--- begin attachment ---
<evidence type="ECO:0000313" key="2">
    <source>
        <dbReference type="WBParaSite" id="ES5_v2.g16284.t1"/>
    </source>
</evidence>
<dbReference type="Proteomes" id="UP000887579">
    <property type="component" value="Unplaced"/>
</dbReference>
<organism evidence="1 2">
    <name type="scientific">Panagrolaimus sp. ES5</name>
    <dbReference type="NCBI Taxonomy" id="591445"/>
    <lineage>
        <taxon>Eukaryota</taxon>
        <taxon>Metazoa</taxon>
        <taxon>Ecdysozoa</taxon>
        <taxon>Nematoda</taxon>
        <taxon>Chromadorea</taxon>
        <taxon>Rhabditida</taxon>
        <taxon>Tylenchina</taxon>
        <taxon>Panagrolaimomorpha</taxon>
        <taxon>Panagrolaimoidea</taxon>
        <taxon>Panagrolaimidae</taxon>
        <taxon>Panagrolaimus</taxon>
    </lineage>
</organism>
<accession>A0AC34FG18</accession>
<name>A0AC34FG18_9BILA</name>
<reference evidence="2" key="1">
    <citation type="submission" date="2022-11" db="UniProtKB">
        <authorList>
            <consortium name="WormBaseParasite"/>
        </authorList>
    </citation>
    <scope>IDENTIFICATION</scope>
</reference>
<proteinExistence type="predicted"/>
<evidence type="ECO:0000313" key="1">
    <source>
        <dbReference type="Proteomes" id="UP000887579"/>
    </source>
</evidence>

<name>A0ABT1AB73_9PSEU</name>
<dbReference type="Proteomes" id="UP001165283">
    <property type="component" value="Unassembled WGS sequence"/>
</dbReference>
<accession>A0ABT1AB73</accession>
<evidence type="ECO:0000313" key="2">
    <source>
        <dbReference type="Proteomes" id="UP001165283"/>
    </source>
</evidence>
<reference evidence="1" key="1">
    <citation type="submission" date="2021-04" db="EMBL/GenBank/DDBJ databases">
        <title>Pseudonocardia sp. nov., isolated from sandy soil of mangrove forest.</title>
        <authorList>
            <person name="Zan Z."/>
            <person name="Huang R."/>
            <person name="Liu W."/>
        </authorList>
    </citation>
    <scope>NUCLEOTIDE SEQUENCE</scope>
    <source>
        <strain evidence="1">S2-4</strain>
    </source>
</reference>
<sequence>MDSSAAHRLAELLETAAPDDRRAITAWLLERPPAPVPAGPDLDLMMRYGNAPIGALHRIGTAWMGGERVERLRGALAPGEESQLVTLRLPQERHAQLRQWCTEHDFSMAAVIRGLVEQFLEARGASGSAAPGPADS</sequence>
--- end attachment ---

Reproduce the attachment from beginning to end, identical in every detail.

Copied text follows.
<evidence type="ECO:0000313" key="2">
    <source>
        <dbReference type="WBParaSite" id="ES5_v2.g16284.t1"/>
    </source>
</evidence>
<dbReference type="Proteomes" id="UP000887579">
    <property type="component" value="Unplaced"/>
</dbReference>
<organism evidence="1 2">
    <name type="scientific">Panagrolaimus sp. ES5</name>
    <dbReference type="NCBI Taxonomy" id="591445"/>
    <lineage>
        <taxon>Eukaryota</taxon>
        <taxon>Metazoa</taxon>
        <taxon>Ecdysozoa</taxon>
        <taxon>Nematoda</taxon>
        <taxon>Chromadorea</taxon>
        <taxon>Rhabditida</taxon>
        <taxon>Tylenchina</taxon>
        <taxon>Panagrolaimomorpha</taxon>
        <taxon>Panagrolaimoidea</taxon>
        <taxon>Panagrolaimidae</taxon>
        <taxon>Panagrolaimus</taxon>
    </lineage>
</organism>
<accession>A0AC34FG18</accession>
<name>A0AC34FG18_9BILA</name>
<reference evidence="2" key="1">
    <citation type="submission" date="2022-11" db="UniProtKB">
        <authorList>
            <consortium name="WormBaseParasite"/>
        </authorList>
    </citation>
    <scope>IDENTIFICATION</scope>
</reference>
<proteinExistence type="predicted"/>
<evidence type="ECO:0000313" key="1">
    <source>
        <dbReference type="Proteomes" id="UP000887579"/>
    </source>
</evidence>

<name>A0ABT1AB73_9PSEU</name>
<dbReference type="Proteomes" id="UP001165283">
    <property type="component" value="Unassembled WGS sequence"/>
</dbReference>
<accession>A0ABT1AB73</accession>
<evidence type="ECO:0000313" key="2">
    <source>
        <dbReference type="Proteomes" id="UP001165283"/>
    </source>
</evidence>
<reference evidence="1" key="1">
    <citation type="submission" date="2021-04" db="EMBL/GenBank/DDBJ databases">
        <title>Pseudonocardia sp. nov., isolated from sandy soil of mangrove forest.</title>
        <authorList>
            <person name="Zan Z."/>
            <person name="Huang R."/>
            <person name="Liu W."/>
        </authorList>
    </citation>
    <scope>NUCLEOTIDE SEQUENCE</scope>
    <source>
        <strain evidence="1">S2-4</strain>
    </source>
</reference>
<sequence>MDSSAAHRLAELLETAAPDDRRAITAWLLERPPAPVPAGPDLDLMMRYGNAPIGALHRIGTAWMGGERVERLRGALAPGEESQLVTLRLPQERHAQLRQWCTEHDFSMAAVIRGLVEQFLEARGASGSAAPGPADS</sequence>